AM: If you can get a retailer to care, you can get a lot from that.
PR: BREW is important in the US and Brazil. You need BREW in these territories. It a distribution and development environment. You can't work outside the BREW ecosystem with a BREW carrier: it's been promised for ages but never happened. 33% of the US market is BREW-only, making big problems if you want to work outside the carriers.

Q: It seems the biggest problem is that it's difficult for users to get games on their phones. Has anyone talked to hardware manufacturers for alternate methods of getting games onto handsets?
PR: The problem is fragmentation of handsets, not the lack of availability of willingness. There needs to be consensus at the handset level and we're a long way from any alternative to deck-driven distribution.
XX: 300 device SKUs per game. We have games bundled with Nokia and Samsung handsets. For us there's a challenge: how do we get paid? Nokia don't pay, they see it as promotion. We gave away the game for free in the end.
PR: Most J2ME implementations support some sort of trial-then-subscribe model. If you want to preload onto a handset, go to the operator not the handset vendor.
TP: All our games are standalone download games.
TR: Is the subscription model interesting?
TP: Yes if you've got the right sort of content. Connected games where you buy inside the game? Potentially huge but there are complications today. We've come a long way in the last 2.5 years but there are lots of downsides (we had one game with >1200 SKUs, lots of different handsets, languages).
TR: Can anyone share figures? Someone earlier was saying there was no business in mobile gaming.
TP: It's a handful of games that make all the money. You should expect (with a good-quality game on all operators): 10k downloads/month/operator should make you very happy. There are games which stick in the top 10 - e.g. Tetris. The hardcore gamer games go into the charts and fall out: e.g. Splinter Cell. It's casual games that sell.
PR: Mobile games are a $1b business today. Mobile is a better distributed platform for games than any other: there are 1.5b mobile game-enabled handsets today. Typical subscriber for games lasts for 4 months. Find games that deliver long-term value.

Q: Do you think carriers work as they do because they have had no time to do it better? Or is the control they exert a deliberate choice?
PR: Their mentality is "it's our network". They have the costs of building and maintaining it, subsidising handsets, customer care. The cost of taking a customer call is $8 - so if an operator takes a single call from a customer over a game, they're out of pocket. It's important to understand their mentality.
TR: Operators are getting more relaxed. Everything that drives traffic and brings customers is good.

Q: You talk about 90% of deals going through operators. Is the other 10% big enough to make money in Europe and Asia?
XX: It depends on your development costs.
Q: How hard is it for new players to get in? Can we make money now?
XX: It's difficult to enter the market. The supply is bigger than demand right now. Supply is scaling back - some Chinese/Russian companies were pushing out 20 games a month, but are slowing now.

TR: Where do you see the mobile gaming industry, as an independent industry, in 5 years?
XX: The large studios will own most of the market. But the operators need some smaller studios, to pump out some very creative games. Connected gaming, social gaming, MMORPG, are all opportunities.
TP: I wouldn't like to be entering the operator/carrier space as a developer now. If you have a brand and a license they'll talk to you, but 99% of the time you get referred back to publishers. But... operator distribution space is limited, so it'd be good to have other channels catch up. You need continuous products, not just 1 game every couple of months.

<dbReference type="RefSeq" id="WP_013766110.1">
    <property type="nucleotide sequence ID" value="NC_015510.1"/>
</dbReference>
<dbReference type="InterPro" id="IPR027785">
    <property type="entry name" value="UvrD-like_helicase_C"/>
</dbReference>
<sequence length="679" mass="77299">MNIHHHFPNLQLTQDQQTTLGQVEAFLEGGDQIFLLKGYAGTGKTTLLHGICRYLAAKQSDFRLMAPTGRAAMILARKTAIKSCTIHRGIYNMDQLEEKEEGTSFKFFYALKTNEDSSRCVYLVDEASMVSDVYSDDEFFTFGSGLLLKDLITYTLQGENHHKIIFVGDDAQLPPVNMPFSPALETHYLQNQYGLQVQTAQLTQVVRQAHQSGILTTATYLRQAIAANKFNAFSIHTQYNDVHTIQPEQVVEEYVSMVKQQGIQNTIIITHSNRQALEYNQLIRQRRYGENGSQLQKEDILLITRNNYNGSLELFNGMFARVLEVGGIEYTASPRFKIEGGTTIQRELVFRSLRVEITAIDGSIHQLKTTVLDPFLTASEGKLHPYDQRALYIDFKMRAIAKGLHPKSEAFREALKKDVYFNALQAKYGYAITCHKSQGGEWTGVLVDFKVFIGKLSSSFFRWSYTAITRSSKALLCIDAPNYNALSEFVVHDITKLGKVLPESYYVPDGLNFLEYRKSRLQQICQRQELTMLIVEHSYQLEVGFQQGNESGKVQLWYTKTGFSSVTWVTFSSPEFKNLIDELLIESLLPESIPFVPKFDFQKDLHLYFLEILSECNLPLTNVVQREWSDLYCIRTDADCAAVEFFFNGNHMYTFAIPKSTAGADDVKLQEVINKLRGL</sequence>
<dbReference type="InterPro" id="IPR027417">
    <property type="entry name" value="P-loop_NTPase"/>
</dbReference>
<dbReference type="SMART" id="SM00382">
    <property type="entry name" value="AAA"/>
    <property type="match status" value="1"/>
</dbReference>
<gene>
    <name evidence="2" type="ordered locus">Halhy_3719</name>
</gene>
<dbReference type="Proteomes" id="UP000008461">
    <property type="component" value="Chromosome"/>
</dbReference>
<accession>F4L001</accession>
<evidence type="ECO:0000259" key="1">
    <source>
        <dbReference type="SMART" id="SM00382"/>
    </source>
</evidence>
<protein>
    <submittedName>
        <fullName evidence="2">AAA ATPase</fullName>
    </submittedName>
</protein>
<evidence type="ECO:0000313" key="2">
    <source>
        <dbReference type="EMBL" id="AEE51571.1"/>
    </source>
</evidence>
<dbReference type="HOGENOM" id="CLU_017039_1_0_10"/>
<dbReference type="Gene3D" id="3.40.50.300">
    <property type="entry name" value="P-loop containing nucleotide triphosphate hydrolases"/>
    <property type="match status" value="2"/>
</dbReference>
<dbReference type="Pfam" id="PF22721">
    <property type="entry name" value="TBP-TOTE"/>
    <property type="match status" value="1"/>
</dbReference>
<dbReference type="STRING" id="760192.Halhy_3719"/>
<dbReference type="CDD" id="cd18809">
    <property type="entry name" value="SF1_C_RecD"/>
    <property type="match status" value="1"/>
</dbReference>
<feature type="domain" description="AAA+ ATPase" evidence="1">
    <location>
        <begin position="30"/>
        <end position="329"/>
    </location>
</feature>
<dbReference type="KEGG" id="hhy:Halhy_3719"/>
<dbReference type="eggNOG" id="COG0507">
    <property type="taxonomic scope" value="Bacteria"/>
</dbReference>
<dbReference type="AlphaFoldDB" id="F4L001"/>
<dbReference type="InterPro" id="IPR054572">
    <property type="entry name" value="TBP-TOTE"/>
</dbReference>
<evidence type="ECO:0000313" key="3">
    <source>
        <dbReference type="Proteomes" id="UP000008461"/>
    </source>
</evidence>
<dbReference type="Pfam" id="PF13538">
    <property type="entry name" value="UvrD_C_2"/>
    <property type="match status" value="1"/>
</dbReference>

PR: Even if you get into one carrier and they take your game, you need to be on others too. Find a good publisher: there are 5-7 good ones. Also consider bundles: e.g. in Japan a ringtone sells for 100 yen. Ringtone + song = 300 yen, all in the same transaction. Video + game + ringtone + song = 500 yen, for KDDI customers. It's not expensive for a publisher to add content they already have into these bundles. Finally, convergence: devices coming out now are not far away from being games machines. There'll be phones which are game-optimised. There's an opportunity here to target these devices with a subset of ports for serious gamers... or address the mass market with more casual games.

TR: Adam, how do you fit with your games content?
AM: We haven't talked to operators yet. Retail is an untapped opportunity for lots of people. Operators have a strangehold and it's less and less viable for us to break in that way.

Q: Re conversion ratio for scratchcards and promotional games. New devices like the Ngage aren't doing that well. What do you think?
PR: Lots of issues with Ngage, but high-end phones sell well. They have good support for 3D, real audio, multiplayer, in-game chat. I don't have comprehensive data on scratchcards etc.
TR: Our experience is that they don't do very well. Phones are getting like sneakers - expensive ones are cool.
PR: You'd think that carriers want to talk to music companies. They won't talk to me - they just can't talk to everyone. If you want worldwide distribution, work with a shortlist of 10 companies who have distribution worldwide and sacrifice margin for lower costs, better distribution and 20-30% of post-carrier revenue. Revenue shares can go from 15-50%.

Q: Downstairs earlier we saw unbranded casual games. Mobile games tend to be very brand-led. What's the crossover between downloadable PC and mobile games?
PR: It's about brand recognition. Top brands get to the top of decks.
TR: That's true for a deck. But we sell most of our games from a web portal with search, etc. Our best game last month was Bubble Ducky: no brand, etc. Yes, I'm a strong believer in this crossover. Most casual gaming is via PC - you can cross-market any platform with any other.